Review: Blue Ruin – Revenge served awkwardly
Jan Brady (Eve Plumb) with a machine gun is the least of the many good reasons to see the new film, Blue Ruin; a different sort of “revenge” flick, where the protagonist is an awkward and shy homeless man struggling to even a score and protect his estranged family.
It is so refreshing to see a movie of this genre that doesn’t star an action hero like Jason Statham, and that serves a more realistic look at taking justice into one’s own hands and the long term cost of that violence on the families who are affected by it.
On the surface, Dwight (Macon Blair) is a dirty and scraggly derelict living in an old blue Pontiac Bonneville that has been abandoned near the beach. The car is old, rusted and bullet riddled, and is likely the impetus for the movie’s title. Its origin will become clearer as the tale moves forward.
The homeless man is awakened one morning by a police officer who informs him that his parents’ murderer is being released from prison, and from there a story of vengeance unfolds that includes several surprises and unexpected turns (best left unspoken here.)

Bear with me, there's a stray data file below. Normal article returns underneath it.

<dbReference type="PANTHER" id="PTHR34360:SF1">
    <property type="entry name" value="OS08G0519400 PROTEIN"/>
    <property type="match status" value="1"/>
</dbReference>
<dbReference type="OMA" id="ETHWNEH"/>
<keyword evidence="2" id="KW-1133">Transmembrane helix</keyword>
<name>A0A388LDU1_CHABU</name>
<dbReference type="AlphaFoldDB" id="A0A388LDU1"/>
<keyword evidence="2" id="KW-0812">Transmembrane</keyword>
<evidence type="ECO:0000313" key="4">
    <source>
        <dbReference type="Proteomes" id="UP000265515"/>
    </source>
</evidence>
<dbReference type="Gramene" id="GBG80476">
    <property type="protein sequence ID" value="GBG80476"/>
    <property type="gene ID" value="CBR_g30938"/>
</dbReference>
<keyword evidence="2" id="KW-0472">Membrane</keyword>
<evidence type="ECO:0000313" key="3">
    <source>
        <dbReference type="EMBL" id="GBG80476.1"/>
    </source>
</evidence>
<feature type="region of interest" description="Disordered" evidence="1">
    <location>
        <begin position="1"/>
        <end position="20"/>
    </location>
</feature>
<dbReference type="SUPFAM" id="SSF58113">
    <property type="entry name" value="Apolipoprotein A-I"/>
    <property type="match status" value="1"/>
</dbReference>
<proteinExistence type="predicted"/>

Written, directed and photographed by the multi-talented Jeremy Saulnier, Blue Ruin is a meticulously crafted thriller with an unorthodox protagonist whom you grow increasingly sympathetic for as the story progresses and reveals its secrets.
Macon Blair delivers a superb performance as Dwight, and, again, it’s great to see a character in an action film that you can actually relate to as a potentially real person. He doesn’t have a fancy car or an arsenal of weapons; just a deep rooted desire to see justice done. (Imagine Bruce Wayne if he hadn’t had rich parents or any other resources.)
As mentioned, Eve Plumb (formerly Jan Brady of the Brady Bunch) has a small role in this film as Kris Cleland, part of a redneck family that is the target of Dwight’s ire; but the only other major performance worth mentioning is Devin Ratray as Ben, Dwight’s only friend and confidant. This movie is pretty much Macon Blair’s show, and probably the first quarter of it is simply Blair with almost no dialogue.
Blue Ruin is a very good and very different kind of vengeance film, but it is also one of the better movies I’ve seen in the genre. It’s got great acting, some dark humor, an unconventional story, and plenty of suspenseful action. Seek it out and see it soon before it’s overshadowed by the upcoming summer blockbusters. Grade: 8/10
Photos © 2014 RADiUS-TWC